Junk status. What it means for SA businesses. And how BI is key to overcoming the challenges.
With South Africa's sovereign credit rating now at junk status or sub-investment grade, life for ordinary South Africans and South African businesses just got a whole lot worse.
19 Apr 2017 15:12
Times Live journalist Katharine Child writes in her article published on Times Live (4 April 2017), “Christie Viljoen‚ senior economist at KPMG South Africa‚ said this decision will mean investment funds will sell their debt as they are mandated to place their money in investment-grade jurisdictions only.
"Reuters reported that as much as $10 billion dollars could leave the country. Forex trader Simon Brown explained that as more people sell rands and buy other currencies instead‚ the value of the rand drops.”
What does junk status mean for our economy?
- South Africans will now pay higher interest rates and the cost of debt increases.
- International credit costs will increase, which means a decrease in funding for infrastructure spend.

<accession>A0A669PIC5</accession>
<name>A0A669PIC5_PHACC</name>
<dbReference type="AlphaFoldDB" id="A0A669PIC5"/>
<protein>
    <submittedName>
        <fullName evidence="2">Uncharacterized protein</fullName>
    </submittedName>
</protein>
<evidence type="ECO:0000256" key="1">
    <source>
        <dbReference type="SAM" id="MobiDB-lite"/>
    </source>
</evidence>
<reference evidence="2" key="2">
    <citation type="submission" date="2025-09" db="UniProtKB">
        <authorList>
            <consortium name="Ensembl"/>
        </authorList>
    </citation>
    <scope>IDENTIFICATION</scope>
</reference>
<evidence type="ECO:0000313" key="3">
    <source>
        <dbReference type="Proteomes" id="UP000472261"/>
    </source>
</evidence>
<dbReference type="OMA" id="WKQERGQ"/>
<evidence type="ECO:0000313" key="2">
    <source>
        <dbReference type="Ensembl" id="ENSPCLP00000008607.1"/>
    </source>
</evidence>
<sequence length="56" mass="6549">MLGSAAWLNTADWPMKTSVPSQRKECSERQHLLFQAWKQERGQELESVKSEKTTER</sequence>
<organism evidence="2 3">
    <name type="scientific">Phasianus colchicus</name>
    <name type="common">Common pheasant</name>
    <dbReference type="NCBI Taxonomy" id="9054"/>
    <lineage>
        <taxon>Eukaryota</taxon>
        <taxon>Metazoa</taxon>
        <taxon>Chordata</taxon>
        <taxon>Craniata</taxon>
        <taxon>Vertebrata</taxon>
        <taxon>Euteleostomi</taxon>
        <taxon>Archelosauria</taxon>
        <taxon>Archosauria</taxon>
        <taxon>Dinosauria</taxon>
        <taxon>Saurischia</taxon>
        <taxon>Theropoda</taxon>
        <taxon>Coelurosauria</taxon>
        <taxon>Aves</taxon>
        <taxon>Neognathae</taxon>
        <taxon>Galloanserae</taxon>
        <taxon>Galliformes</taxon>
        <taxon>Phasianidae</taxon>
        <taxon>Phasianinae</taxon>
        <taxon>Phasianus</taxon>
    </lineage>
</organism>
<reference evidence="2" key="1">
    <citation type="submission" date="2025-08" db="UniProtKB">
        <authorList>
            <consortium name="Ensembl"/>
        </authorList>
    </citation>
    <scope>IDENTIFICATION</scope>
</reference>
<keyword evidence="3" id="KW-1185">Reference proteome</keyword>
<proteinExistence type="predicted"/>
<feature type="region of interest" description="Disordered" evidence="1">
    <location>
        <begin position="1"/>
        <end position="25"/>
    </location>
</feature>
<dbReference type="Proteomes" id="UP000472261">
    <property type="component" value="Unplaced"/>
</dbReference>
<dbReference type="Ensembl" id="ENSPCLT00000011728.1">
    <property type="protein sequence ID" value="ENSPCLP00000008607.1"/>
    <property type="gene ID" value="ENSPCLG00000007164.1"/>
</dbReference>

- The rand may decline, causing inflation to rise.
- The country’s economy will more than likely slow down due to the downgrade.
- We could also see a possible repo and prime lending rate increase.
What does junk status mean for your business operations and your employees?
- This could mean that companies will not give salary increases, whilst inflation is more likely to climb from 6.4%, which could lead to resignations.
- Various industry sectors could see an increase in job losses.
- Business and consumer confidence will decline, resulting in lower investments and decreased spending.
Should there be a spike in job losses/retrenchments, one of the biggest challenges businesses will be faced with is operational effectiveness as capacity and resource issues start to impact productivity and deliverables.
A dire picture indeed for South African businesses. Taking into account the impact of junk status, if business intelligence was never a need within your organisation, let’s take a look at some of the business benefits of BI, and how they can make South African businesses more effective and efficient, and assist businesses in overcoming the challenges presented by the current economic situation. We extracted the five most applicable benefits from an article published on Enterprise Today, by Los Angeles-based freelance writer and editor Drew Robb.